Support for low carbon heating systems like CCIR will aide in the transition to low carbon heat as the design and installation process involves minimal disruption in homes. The system is easy to install and does not require any planning permission, civil works, centralised infrastructure or water-filled radiators and pipes. The system can be simply retrofitted in existing homes, helping drive energy, cost, and carbon reductions at short notice.

To engage households, low carbon systems must offer more benefits than traditional heating systems to incentivise consumers. CCIR for example provides additional benefits beyond emission reductions, including comfort and quality of life. Infrared heating is far more comfortable than conventional central heating. By warming fabrics rather than the air, it provides an even temperature across the whole room, reduces the risk of damp and mould, and lessens circulation of dust and allergens.

Because of the characteristics of infrared heating, Ambion’s system is most efficient operating for the full 24-hour cycle meaning temperature remains comfortable the whole time, benefitting those working from home, families with young children, and the elderly. Alongside cost and energy savings, these features have made Ambion’s system a popular choice with housing associations and we are delighted to count the NHS amongst our customers.[16]


8. Where should responsibility lie for the governance, coordination, and delivery of low carbon heating? What will these organisations need to deliver such responsibilities?

The decarbonisation of heat in homes needs to be as simple as possible for both suppliers and consumers, to avoid repeating the errors of the Green Deal or challenges faced by suppliers with regards to the Green Homes Grant. A single central coordinating body would be helpful, particularly as heat schemes are currently administered by Ofgem, BEIS, MHCLG as well as local authorities and third parties, making it had for both consumers and installers to navigate the system.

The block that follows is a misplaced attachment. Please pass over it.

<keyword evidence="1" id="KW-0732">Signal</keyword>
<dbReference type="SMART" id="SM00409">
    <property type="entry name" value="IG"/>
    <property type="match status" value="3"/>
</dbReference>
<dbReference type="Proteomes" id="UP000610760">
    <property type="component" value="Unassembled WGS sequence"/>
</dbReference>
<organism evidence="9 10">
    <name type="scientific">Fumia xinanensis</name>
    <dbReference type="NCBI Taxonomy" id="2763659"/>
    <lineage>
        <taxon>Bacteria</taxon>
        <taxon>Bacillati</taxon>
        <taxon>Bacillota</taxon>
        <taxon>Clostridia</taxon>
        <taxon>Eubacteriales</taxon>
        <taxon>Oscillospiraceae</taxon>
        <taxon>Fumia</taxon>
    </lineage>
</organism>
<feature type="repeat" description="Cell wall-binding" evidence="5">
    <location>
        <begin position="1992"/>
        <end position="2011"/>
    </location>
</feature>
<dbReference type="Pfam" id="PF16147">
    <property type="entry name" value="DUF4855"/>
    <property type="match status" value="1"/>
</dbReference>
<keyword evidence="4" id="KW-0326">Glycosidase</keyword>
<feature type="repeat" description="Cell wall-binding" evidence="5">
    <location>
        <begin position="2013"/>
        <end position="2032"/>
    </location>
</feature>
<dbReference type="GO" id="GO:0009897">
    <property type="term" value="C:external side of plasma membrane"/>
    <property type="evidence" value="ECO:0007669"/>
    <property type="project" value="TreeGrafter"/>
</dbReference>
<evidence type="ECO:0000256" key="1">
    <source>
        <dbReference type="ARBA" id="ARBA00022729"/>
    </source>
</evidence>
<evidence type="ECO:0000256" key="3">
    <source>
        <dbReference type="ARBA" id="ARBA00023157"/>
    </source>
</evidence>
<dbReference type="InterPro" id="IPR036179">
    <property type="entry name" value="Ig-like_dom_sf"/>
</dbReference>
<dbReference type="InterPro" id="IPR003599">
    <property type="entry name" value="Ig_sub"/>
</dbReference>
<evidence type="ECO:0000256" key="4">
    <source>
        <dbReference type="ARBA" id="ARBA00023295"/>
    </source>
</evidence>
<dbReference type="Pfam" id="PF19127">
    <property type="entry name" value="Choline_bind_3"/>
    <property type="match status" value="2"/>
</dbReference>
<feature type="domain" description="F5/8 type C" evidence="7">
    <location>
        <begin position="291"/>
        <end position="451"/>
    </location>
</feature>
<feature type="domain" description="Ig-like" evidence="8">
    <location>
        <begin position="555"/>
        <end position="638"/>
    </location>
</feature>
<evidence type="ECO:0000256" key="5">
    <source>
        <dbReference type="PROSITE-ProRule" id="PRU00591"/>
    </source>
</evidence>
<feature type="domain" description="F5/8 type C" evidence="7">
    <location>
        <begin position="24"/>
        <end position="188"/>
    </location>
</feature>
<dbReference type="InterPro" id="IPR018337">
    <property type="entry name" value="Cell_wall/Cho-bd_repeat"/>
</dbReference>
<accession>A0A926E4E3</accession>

However local and regional actors, such as local enterprise partnerships and councils should still play a key role in the planning and delivery of low carbon heat, since they are more trusted than central government and knowledgeable local dynamics and requirements.[17] Given the widespread underfunding of local authorities, additional funding should be provided to ensure effective roll out of low carbon schemes across all parts of the country. Such schemes should also be based on data and best practice, to ensure learning between different areas, greater flexibility with regards to what technologies are installed where and ensure that households are provided with systems that work for them.

November 2020

[1] Ambion Heating is the trading name for Logicor (CH) Limited registered in the UK company number 08133849

[2] Ovo Energy, What is a carbon footprint? 

[3] Energy Efficiency Infrastructure Group, The Net Zero Litmus Test, Making energy efficiency a public and private infrastructure investment priority

[4] Committee on Climate Change, Net Zero – Technical Report

[5] Data analysis by Ambion can be provided on request

[6] Ambion Heating, Infrared Heating Technology Review, Fichtner, 3 September 2020

[7]  Data analysis by Ambion can be provided on request

[8] National Audit Office, Financial sustainability of local authorities 2018

[9]  The Zero Carbon Commission: How carbon pricing can help Britain achieve net zero by 2050

[10] Green Alliance, Added value: improving the environmental and social impact of UK VAT

[11]Curran, Fankhauser, Gross, Matikainen, Ward, 2017, Some key issues for reviews of the costs of low-carbon electricity generation in the UK

[12] Policy Connect, 2019, Uncomfortable Home Truths: why Britain urgently needs a low carbon heat strategy

[13] Vickers, Alison, Households and Communities Project Officer, The National Energy Foundation.

[14] Vaughan, Adam, The Guardian: ‘MPs turn heat on ministers amid boiler installation showdown’.

[15] Dr Carmichael, 2019, Behaviour change, public engagement and Net Zero, A report for the Committee on Climate Change

[16] Queen Elizabeth University Hospital, Glasgow

[17] Local Government Association, Perceptions: The fact and fiction of trust and satisfaction